Within South Asia, Bangladesh has apparently been most successful in implementing state-administered madrasa modernization: 30 per cent of secondary students in Bangladesh are in Aliya (reformed) madrasas. Given the current emphasis on madrasa reform programmes by many donor agencies, this study attempts to understand the nature of madrasa reforms in Bangladesh and to identify factors that led to acceptance of the programme within the religious establishment.
The study argues that Aliya madrasas have indeed been able to combine secular subjects with religious education. On the other hand, while some present day Aliya madrasas might have converted from the traditional Qomi madrasas, as argued by some authors, these state reformed madrasas have failed to displace the Qomi madrasas’ control over the Bangladeshi religious establishment. It is the Qomi madrasa students that are being trained to fill religious positions in Bangladeshi mosques. Aliya madrasa students, on the other hand, are being trained to compete for jobs teaching the children enrolled in the secular schools.
The control over religious authority and public interpretation of Islam remains in the hands of the ulema of the Qomi madrasas. Therefore, the study argues that it is misguided to see the Bangladeshi madrasa reform programme as a model for a more liberal interpretation of Islam, which is the focus of current reform efforts. Rather it is a very good model for making madrasas an effective tool for promoting education in conservative societies, where there is a clear demand for combining secular education with a strong religious input. Also, it argues that good financial incentives alone do not explain the rise of Aliya madrasas. The spread of the Aliya madrasa is embedded in a complex interaction between Islam and the Bengali language movement, in pre- and post- liberation (1971) politics, and in the support for the Aliya tradition within an influential segment of the Bangladeshi religious establishment, that is Jamiat-i-Islami. The paper thus argues that in studying madrasa reform programmes, it is important to be clear about the objectives of the reform. Modern interpretations of Islam within madrasas cannot be achieved simply through the introduction of secular subjects. They are only possible if the leadership of Qomi madrasas is successfully convinced of the need for a modern reinterpretation of religious texts and is supported in that process.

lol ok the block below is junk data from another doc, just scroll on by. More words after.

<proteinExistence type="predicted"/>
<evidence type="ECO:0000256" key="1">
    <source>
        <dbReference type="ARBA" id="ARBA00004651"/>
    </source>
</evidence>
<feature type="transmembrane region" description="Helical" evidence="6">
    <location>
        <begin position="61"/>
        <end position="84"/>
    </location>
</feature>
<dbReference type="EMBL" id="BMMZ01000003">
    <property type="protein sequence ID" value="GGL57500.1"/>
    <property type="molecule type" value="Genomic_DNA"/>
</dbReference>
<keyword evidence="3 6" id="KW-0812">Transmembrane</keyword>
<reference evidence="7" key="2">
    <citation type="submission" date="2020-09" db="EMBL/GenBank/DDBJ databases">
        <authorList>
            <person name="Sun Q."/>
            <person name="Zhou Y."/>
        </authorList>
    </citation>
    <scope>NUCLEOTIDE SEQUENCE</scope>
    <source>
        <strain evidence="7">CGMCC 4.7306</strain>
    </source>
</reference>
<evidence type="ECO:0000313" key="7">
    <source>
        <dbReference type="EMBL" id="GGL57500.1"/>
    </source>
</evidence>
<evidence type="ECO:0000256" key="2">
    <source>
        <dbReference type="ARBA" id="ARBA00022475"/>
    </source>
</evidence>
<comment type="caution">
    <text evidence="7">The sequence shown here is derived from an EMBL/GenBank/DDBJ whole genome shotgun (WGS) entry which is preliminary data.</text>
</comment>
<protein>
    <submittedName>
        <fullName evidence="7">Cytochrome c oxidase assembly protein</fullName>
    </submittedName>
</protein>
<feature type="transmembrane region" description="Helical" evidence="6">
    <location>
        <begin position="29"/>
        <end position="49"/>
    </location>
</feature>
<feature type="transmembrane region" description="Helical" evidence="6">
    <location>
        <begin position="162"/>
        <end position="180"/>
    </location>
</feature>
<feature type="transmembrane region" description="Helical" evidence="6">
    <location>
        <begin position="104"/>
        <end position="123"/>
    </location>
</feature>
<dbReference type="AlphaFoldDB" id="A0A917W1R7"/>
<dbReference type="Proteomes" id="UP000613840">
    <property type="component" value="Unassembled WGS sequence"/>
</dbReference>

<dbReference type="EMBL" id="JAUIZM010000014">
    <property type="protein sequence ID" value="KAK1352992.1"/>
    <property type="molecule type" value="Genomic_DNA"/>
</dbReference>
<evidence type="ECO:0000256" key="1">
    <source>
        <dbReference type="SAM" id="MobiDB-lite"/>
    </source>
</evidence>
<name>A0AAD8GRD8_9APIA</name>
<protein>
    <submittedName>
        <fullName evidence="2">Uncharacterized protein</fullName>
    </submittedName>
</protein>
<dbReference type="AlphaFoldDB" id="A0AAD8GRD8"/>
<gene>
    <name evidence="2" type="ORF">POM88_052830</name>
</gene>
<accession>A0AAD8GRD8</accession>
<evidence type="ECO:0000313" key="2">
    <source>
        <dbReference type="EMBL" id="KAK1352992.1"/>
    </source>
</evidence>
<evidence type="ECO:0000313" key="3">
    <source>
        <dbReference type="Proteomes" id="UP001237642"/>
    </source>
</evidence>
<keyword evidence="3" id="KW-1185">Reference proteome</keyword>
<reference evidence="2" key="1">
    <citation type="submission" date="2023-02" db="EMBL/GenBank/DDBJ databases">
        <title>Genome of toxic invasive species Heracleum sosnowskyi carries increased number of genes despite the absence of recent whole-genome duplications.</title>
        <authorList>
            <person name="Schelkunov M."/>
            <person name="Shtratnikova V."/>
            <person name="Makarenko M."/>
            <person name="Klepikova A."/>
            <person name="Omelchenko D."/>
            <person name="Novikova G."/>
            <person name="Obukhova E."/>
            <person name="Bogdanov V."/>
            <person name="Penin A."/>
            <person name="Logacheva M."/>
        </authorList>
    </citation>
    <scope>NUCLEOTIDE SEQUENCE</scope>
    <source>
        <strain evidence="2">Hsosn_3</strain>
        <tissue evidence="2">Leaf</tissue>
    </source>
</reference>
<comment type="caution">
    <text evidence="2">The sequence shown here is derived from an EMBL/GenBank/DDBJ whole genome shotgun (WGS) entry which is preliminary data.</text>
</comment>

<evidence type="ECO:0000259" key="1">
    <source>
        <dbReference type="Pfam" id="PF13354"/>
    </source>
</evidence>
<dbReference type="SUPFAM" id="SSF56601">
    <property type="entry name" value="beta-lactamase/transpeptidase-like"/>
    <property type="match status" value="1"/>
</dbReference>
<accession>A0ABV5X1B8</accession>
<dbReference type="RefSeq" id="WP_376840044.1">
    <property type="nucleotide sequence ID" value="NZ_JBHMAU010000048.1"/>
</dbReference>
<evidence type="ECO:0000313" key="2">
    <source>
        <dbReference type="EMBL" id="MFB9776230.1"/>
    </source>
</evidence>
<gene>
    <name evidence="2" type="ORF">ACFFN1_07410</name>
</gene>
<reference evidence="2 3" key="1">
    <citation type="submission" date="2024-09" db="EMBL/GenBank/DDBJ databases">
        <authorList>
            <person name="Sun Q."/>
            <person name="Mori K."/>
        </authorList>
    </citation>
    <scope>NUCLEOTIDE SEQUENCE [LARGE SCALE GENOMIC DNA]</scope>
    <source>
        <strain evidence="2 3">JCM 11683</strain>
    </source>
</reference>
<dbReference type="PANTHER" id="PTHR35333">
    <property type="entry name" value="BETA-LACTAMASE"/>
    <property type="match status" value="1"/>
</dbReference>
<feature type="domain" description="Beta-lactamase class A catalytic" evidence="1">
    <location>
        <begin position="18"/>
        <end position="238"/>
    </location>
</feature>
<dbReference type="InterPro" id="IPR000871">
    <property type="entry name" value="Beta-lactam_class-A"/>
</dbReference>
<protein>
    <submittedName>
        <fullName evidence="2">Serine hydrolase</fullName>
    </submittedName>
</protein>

Working Paper No. 13, Religions and Development Research Programme, University of Birmingham, UK, 48 pp. ISBN: 0 7044 2567 X
Allowing for Diversity: State-Madrasa Relations in Bangladesh